Title: Through Separation to Community
Author: Gustav Landauer
Date: June 9th, 1900
Source: https://files.libcom.org/files/Landauer_Revolution_and_Other_Writings.pdf
Notes: Translated by Gabriel Kuhn in Revolution and Other Writings: A Political Reader (2010)

Everything that exists now is but the handle of the past and of the future – bottomless, rich, and invisible... I am not happy, as happiness comes from man. I am not unhappy, as unhappiness comes from man too. I am everything, because that is what comes from God. Nothing in the world is lonely, everything is related. The true and the holy are like rays of light that hit everyone whose eyes are open; to see and to be seen is one and the same. (Clemens Brentano)

We shall be spirit for all things, and all things shall be spirit for us. We shall recognize all things and become one with them in God. This is why I ask God to free me of God. To have no being means to go beyond God and beyond all differences. I was there. I wanted to be there. I recognized the man I created. I am the cause of myself as an eternal being. My birth is eternal. I have always been eternal, I am eternal now, and I will remain eternal. I am also the cause of myself as a temporal being. What belongs to time will die. What comes with time shall vanish with time. My eternal birth includes the birth of all things, and it makes me the cause of myself and of all things. If I did not want to be, I would not be, and neither would there be any things nor God. It is not necessary to understand this. (Meister Eckhart)

All my souls slept.
Then the sun rose from its depths.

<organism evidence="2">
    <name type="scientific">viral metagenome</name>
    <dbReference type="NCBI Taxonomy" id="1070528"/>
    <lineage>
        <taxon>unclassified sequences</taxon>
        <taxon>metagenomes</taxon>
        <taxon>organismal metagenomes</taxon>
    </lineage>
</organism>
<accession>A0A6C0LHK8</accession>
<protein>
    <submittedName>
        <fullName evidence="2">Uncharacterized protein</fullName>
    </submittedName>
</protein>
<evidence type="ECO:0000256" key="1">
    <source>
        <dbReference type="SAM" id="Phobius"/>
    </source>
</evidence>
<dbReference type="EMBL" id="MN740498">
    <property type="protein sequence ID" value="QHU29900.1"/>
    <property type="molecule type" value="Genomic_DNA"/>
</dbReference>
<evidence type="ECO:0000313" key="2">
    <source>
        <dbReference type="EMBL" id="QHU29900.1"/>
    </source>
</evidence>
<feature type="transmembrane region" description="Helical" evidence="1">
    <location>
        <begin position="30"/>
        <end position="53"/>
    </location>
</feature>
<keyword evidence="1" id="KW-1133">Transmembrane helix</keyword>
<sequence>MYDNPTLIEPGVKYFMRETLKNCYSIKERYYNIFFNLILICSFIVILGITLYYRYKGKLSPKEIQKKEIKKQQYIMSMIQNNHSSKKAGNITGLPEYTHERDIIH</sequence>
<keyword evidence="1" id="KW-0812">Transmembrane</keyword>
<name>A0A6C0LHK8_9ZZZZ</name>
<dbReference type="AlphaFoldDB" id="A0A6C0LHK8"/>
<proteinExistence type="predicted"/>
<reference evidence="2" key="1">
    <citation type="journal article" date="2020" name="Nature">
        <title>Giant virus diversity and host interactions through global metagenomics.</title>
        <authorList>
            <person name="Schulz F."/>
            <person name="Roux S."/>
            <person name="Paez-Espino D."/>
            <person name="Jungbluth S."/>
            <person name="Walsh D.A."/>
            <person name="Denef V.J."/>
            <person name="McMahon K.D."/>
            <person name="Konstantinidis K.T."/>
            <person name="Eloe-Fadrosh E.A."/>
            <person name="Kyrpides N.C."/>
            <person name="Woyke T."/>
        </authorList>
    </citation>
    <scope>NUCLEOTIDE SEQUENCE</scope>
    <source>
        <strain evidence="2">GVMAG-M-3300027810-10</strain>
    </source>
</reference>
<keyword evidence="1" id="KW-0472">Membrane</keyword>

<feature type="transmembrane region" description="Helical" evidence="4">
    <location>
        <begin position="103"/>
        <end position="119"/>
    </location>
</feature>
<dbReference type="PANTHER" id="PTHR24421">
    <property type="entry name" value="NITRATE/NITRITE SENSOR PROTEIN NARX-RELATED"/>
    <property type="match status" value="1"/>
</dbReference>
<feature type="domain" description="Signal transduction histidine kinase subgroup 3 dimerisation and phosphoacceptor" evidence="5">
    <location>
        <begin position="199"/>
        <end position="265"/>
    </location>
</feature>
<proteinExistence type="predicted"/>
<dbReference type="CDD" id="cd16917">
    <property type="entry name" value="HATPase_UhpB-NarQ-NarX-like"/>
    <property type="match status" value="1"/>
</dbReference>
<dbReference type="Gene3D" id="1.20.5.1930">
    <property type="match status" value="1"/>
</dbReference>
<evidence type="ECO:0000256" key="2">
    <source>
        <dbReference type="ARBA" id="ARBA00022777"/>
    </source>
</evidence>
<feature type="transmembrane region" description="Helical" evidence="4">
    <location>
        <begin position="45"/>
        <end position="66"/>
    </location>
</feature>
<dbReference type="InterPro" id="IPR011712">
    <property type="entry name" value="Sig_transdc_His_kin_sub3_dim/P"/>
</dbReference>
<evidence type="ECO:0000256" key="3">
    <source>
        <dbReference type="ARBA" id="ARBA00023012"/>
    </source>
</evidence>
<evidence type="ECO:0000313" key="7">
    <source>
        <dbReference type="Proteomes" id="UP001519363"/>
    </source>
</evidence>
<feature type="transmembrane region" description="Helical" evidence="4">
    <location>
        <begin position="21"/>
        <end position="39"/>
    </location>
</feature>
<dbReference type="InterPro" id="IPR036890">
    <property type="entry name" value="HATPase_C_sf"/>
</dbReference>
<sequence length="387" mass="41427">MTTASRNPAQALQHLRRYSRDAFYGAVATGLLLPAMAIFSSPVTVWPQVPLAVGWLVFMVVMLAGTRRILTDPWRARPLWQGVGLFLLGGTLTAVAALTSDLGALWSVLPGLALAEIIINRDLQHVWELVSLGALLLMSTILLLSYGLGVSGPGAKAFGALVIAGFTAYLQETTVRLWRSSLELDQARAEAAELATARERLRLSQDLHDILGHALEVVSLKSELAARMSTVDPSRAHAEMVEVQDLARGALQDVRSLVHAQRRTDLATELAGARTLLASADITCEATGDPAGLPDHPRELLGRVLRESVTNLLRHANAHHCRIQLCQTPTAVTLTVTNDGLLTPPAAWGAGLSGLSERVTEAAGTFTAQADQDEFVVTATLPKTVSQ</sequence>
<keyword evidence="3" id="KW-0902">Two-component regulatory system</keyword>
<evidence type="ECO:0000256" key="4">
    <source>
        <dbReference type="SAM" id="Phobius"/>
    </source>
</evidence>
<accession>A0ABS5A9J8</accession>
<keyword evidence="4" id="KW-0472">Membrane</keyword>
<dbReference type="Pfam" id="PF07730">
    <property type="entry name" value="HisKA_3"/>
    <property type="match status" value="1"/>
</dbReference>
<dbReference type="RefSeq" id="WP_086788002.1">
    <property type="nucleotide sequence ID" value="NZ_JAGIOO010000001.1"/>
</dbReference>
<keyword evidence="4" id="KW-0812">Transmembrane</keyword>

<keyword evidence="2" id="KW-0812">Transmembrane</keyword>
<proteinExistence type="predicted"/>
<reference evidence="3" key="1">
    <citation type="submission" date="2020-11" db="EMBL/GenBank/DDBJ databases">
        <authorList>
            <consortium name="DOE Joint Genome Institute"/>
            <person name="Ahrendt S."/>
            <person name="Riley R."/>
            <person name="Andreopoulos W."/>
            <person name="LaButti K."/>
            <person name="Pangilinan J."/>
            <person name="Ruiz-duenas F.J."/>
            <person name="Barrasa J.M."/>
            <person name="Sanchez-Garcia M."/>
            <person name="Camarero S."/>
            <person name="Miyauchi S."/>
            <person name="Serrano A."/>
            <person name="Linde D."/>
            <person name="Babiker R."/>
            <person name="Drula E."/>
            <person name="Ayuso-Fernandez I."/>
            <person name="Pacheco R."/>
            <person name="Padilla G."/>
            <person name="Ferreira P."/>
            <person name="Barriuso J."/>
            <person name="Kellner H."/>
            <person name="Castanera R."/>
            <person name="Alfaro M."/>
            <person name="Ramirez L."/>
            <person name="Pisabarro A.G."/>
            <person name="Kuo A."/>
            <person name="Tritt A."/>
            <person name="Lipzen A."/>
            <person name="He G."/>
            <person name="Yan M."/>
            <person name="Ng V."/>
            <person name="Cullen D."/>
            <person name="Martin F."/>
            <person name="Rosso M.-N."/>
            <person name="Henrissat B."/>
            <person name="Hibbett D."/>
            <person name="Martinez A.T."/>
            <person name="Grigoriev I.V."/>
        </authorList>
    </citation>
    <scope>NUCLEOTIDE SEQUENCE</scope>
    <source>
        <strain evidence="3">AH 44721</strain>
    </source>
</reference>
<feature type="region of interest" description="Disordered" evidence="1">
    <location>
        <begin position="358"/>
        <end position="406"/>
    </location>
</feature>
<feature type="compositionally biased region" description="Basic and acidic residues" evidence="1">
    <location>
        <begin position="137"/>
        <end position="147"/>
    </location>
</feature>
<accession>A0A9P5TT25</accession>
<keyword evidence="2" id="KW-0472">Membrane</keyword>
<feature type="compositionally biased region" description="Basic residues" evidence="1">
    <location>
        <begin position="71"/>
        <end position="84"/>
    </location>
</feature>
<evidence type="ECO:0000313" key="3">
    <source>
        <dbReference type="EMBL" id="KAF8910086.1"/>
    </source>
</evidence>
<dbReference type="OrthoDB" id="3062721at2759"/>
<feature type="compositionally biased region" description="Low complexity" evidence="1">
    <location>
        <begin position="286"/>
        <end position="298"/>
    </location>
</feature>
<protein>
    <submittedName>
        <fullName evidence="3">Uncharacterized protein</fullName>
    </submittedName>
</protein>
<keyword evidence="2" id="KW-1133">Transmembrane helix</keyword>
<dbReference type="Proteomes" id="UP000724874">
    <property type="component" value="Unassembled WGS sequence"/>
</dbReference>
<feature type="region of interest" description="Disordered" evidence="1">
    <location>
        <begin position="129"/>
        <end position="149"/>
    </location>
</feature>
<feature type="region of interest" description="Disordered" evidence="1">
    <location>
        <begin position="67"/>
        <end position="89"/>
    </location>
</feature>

I am resting: a quiet man in quietness.
A ghosts’ horse cart rolls over me,
And a new rich life begins.
The crown that shines around your temples
I have forged a thousand years ago.
The world is full of dark questions.
This is why you have to play the harp.

(Alfred Mombert)

For those of us who see ourselves as part of the Vanguard, the distance to the rest of humankind has become enormous. I do not mean the distance between those who one calls educated on the one hand and the masses on the other. This distance is problematic enough, but it is not the crucial one. There are workers who are much closer to the vanguard than educated philistines. One must understand who really belongs to the vanguard. It is not a matter of knowledge or ability, but of perspective and orientation. The social position of the mass individual derives from a heritage that determines his being from the outside as well as from within: he belongs to a certain family and a certain class, he acquires certain knowledge and follows a certain faith, he turns to a certain profession, he is Protestant or Catholic, a German or an English patriot, a shop keeper or a newspaper editor. Authority, custom, morality, time, and class define his existence.

Nowadays, however, there is a young generation that has become skeptical of tradition. We can categorize its members if we want to: then we have socialists and anarchists, atheists and gypsies, nihilists and romantics. Some of them have enthusiastically tried to uplift the masses, to awaken them, to purify them, to arouse anger and indignation in them, to tell them about the coming beauty and splendor, and to organize them in new social and economic unions. Others have chosen different ways: they have turned life into a game and seek the finest and most exquisite for themselves; they have turned into big loners or small hedonists.